Best Trades - Rick Sutcliffe for Joe Carter
One of the better trades ever made in professional baseball occurred in 1984, when the Cleveland Indians sent Rick Sutcliffe to the Chicago Cubs just before the trade deadline in exchange for outfielders Mel Hall and Joe Carter.
Originally the trade wasn't deemed to be that important. Sutcliffe was only 4-5 with a high 5.15 ERA at the time of the trade and was beginning to lose his reputation that was built behind a 20-win season and two 17-win seasons. The Cubs even got Ron Hassey and George Frazier in the trade, too.
Once he landed in Wrigley Field, it became obvious that this was going to be one of the better trades in Cubs history. Sutcliffe was reborn in Chicago. He found his form and was better than ever. In 20 starts with the Cubs, he went 16-1 with a 2.69 ERA. Despite playing only half the season with Chicago, Sutcliffe won the National League Cy Young Award.
Sutcliffe's performance inspired the Cubs to win 62 of their last 100 games. Their big finish pushed the Cubs to the NL East championship, but they lost a heartbreaking NLCS to the San Diego Padres. Sutcliffe earned the nickname "The Red Baron" because of his size (6-foot-7) and his red beard.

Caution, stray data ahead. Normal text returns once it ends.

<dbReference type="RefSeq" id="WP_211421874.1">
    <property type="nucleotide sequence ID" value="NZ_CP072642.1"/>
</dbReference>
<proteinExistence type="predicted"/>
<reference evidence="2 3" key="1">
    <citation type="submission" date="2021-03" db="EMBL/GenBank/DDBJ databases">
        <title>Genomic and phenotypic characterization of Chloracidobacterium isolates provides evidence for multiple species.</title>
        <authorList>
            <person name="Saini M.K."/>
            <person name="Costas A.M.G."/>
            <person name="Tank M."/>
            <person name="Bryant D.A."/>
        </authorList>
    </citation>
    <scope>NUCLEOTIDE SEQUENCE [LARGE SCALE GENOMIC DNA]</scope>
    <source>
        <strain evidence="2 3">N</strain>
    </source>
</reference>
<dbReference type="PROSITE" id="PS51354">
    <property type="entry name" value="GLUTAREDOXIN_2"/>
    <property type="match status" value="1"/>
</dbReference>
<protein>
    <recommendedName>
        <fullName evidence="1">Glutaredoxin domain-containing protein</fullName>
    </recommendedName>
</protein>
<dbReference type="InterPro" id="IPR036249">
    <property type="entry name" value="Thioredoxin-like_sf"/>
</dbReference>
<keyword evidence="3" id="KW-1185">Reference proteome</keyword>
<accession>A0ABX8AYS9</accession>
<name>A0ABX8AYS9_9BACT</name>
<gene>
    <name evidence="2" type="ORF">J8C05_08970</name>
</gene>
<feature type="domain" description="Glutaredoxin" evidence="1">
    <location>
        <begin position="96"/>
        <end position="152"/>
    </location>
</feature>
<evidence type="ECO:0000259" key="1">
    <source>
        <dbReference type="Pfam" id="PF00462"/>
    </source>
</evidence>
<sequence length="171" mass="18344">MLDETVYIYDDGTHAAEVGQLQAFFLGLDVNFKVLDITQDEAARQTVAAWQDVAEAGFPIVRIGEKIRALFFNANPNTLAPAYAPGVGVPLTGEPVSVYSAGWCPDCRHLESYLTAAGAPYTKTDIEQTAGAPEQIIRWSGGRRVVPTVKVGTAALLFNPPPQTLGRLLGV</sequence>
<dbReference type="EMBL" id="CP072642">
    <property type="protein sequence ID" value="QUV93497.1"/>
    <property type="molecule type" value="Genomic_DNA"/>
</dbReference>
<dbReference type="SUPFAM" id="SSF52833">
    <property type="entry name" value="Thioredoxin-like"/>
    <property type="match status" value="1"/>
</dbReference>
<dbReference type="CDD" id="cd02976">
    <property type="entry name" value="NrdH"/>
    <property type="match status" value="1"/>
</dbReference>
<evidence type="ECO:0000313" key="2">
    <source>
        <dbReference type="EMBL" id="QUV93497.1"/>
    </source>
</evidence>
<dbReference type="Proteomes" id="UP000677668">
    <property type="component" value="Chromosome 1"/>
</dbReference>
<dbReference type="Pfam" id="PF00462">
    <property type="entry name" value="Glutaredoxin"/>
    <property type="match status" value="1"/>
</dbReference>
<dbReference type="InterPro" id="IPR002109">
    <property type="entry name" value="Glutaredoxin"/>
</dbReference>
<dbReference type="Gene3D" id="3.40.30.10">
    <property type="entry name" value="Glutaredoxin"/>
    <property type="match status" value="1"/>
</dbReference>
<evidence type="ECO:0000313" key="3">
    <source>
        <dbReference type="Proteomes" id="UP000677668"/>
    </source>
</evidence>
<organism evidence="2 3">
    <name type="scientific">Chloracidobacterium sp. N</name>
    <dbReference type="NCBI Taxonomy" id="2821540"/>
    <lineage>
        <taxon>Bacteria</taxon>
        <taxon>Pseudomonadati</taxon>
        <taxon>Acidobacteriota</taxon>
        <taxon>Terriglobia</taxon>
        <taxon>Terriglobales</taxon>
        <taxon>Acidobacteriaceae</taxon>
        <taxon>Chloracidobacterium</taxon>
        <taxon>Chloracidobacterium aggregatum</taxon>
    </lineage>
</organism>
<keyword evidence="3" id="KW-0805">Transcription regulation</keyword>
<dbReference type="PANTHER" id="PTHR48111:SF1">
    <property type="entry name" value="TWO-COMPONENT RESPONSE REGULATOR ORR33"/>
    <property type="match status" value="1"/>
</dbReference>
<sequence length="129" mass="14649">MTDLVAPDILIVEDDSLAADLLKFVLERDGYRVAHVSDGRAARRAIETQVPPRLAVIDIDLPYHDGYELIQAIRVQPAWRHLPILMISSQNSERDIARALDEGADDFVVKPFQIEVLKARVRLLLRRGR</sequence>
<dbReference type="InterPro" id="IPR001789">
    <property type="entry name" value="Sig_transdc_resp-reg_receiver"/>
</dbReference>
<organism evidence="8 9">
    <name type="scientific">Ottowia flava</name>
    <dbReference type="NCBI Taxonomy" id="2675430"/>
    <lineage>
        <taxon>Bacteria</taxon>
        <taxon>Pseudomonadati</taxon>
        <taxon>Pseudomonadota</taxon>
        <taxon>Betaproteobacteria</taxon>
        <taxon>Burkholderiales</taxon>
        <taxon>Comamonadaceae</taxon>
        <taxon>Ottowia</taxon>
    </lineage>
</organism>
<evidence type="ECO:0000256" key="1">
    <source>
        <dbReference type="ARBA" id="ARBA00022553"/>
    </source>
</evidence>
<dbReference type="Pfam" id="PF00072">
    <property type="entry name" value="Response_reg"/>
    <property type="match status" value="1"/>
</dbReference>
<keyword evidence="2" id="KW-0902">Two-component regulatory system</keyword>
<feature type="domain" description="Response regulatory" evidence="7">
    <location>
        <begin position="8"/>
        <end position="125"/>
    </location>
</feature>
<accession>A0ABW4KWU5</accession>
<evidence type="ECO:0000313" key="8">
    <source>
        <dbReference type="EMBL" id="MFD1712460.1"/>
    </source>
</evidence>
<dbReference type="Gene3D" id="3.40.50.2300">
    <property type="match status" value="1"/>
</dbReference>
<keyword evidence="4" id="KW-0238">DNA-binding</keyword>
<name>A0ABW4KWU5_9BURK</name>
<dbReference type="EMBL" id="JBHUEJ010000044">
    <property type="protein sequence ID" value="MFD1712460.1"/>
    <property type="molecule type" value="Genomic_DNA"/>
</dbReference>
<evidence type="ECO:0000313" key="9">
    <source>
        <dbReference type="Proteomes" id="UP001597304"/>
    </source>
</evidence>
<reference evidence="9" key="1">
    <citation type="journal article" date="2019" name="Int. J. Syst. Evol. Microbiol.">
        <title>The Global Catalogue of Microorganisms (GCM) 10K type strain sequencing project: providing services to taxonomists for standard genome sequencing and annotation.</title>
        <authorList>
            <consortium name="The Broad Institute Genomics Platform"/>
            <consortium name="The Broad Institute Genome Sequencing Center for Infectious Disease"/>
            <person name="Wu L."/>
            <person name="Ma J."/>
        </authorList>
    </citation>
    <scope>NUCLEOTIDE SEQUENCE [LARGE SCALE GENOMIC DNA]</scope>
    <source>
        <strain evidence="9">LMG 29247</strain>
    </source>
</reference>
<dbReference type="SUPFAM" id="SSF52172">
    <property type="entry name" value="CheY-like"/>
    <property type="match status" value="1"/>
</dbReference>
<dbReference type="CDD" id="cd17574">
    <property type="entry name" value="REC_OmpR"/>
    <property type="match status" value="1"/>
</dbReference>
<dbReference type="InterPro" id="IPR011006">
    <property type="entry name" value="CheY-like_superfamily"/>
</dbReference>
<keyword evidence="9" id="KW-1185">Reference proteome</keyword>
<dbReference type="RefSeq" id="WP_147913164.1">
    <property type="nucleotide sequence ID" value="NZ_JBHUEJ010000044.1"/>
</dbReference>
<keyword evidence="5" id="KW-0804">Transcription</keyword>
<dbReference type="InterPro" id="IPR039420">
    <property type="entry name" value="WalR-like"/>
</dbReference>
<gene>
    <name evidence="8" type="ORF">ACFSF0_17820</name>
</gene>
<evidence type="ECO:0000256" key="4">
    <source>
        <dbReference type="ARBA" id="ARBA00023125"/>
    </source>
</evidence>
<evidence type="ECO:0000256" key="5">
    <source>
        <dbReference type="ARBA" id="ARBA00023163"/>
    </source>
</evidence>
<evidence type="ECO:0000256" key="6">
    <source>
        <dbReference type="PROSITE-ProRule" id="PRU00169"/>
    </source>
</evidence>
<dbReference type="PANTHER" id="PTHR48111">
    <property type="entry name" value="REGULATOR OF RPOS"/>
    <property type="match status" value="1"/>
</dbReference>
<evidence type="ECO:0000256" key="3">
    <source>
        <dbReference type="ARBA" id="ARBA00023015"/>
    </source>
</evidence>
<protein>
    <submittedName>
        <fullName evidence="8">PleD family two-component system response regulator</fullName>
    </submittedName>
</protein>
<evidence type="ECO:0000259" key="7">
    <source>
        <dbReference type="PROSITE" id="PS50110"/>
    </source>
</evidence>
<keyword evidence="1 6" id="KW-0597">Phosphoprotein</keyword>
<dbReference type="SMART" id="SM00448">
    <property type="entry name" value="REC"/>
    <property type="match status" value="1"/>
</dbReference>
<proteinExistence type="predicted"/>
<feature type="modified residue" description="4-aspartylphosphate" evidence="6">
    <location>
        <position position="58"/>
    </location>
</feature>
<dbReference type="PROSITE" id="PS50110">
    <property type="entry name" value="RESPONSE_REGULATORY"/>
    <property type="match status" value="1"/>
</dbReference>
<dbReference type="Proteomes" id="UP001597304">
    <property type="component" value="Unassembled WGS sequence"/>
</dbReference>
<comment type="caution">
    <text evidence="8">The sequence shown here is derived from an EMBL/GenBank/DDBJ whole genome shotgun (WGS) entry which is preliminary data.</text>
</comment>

Unbeknownst to many people is a contributing reason for Sutcliffe's bad start and the ability of Chicago to make the better trade. Sutcliffe had been tormented by an infected tooth in early May, lost 17 pounds, his equilibrium and temporarily the hearing in his right ear. Sutcliffe was also approaching contract year; there was no guarantee the Cubs would be able to sign him.
Things changed again for Sutcliffe in 1985. He was injured while running the bases in a game against Atlanta. He was 5-4 with a 2.32 ERA and the team was in contention. He tried to come back in June, but got hurt again. He was 5-14 in 1986, but recovered to win 18 in 1987 and probably should have won a second Cy Young Award. Sutcliffe was solid again the next year seasons, but got hurt in 1990 and hung around a few more years. He retired with 171 career wins.